Track Marks is a recurring SportsAlcohol.com feature that invites writers to briefly discuss a song that is meaningful to them in any way. Though they can appear on the site at any time, we always run a bunch of them around the turn of a new year, looking back at the previous year in music.
The music of Chvrches has always had a widescreen quality: With its swooning synths and pealing guitars, it’s virtually engineered to soundtrack a Michael Mann epic. But on “Final Girl,” the Scottish synth-pop trio isn’t just making music fit for the movies; they’re placing themselves within the movies. The title, as those steeped in pop culture well know, refers to the sometimes-virginal victim of a horror film, the last woman standing (and screaming) after the killer has eviscerated her hapless friends. Is lead singer Lauren Mayberry equating the burdens of feminine fame to the terrors of haunted-house mayhem, with toxic internet trolls swarming her with the destructive zeal of an inexorable slasher? She certainly seems battered, if not broken; whereas in the past she “could drown it out by filling up the silence with an organ sound,” now she’s wondering if she should just quit and go get married.
Final girls can’t give up, though. They’re defined by their endurance, their pluck, their defiant survival. And if a decade of commercial success has sapped Mayberry of her artistic enthusiasm, that’s news to Chvrches’ listeners, because “Final Girl” represents a band at the peak of its musical powers. Structurally, there’s nothing fancy about the song; it’s just a couple of verses, along with the usual pre- and post-chorus. But the compact, muscular arrangement bristles with precision and verve, the steady repetition paradoxically creating kinetic momentum. All of the harmonizing instruments—the glittering keyboards, the sliding guitars, the punchy percussion—are perfectly synchronized, and appropriately subservient to the clarion beauty of Mayberry’s voice. (During the chorus, she muses whether she should have changed her accent to make herself sound more attractive, a wistful piece of self-reflection which ignores the fact that her accent totally rules.) This exactitude lends the imagery a chilling vividness; when Mayberry conjures the vision of someone finding their daughter in a body bag, you can practically see the coroner pulling up the zipper.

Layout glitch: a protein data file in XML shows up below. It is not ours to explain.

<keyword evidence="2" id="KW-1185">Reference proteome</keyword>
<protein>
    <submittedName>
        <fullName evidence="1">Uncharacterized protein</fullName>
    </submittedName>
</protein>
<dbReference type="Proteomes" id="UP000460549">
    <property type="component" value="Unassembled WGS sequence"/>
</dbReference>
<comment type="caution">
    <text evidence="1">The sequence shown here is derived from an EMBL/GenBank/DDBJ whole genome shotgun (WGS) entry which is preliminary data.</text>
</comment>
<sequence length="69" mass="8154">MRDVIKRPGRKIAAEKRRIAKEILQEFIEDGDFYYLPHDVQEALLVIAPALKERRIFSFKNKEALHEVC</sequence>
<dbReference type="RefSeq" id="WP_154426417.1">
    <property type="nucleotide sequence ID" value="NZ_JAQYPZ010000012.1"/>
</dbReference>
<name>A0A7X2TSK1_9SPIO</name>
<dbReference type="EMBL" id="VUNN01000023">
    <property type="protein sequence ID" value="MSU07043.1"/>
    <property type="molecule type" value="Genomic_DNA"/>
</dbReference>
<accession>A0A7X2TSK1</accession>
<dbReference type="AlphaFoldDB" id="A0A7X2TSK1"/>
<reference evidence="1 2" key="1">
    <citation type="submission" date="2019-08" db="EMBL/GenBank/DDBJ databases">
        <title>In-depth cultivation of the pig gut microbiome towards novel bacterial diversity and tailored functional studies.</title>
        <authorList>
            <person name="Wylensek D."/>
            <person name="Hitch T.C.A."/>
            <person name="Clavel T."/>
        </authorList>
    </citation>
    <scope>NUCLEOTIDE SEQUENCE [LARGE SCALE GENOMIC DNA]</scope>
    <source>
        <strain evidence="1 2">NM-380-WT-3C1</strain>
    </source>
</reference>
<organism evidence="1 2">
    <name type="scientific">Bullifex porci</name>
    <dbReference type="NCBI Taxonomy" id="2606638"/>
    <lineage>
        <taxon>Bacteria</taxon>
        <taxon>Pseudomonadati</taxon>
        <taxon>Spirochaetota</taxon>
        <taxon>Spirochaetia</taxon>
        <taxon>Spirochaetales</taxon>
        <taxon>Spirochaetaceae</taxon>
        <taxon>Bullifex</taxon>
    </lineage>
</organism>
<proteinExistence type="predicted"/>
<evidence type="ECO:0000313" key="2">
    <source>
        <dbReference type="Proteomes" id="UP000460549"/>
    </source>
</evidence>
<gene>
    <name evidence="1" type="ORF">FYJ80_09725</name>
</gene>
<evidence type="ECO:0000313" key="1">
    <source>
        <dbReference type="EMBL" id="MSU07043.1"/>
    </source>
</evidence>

“Final Girl” deftly mingles the personal with the professional—it’s an introspective diary entry that’s been crafted with brash, boisterous confidence—but in the spirit of the best slasher flicks, it saves its biggest twist for the finale. Mayberry has already mentioned the track’s title on her initial run through the post-chorus, but the second time around she asks, “There’s a final girl / Does she look like me?” It’s a jolting question, one that ponders just how much of ourselves we see when we’re staring at a movie screen. “She should be screaming!” Mayberry sings, her voice cresting with urgency as the mix gradually dissolves into an extended hiss of reverb. It’s a fitting non-ending, one that primes you to anticipate a sequel. And why not? With music this rich and taut and assured, Chvrches deserve a whole damn cinematic universe.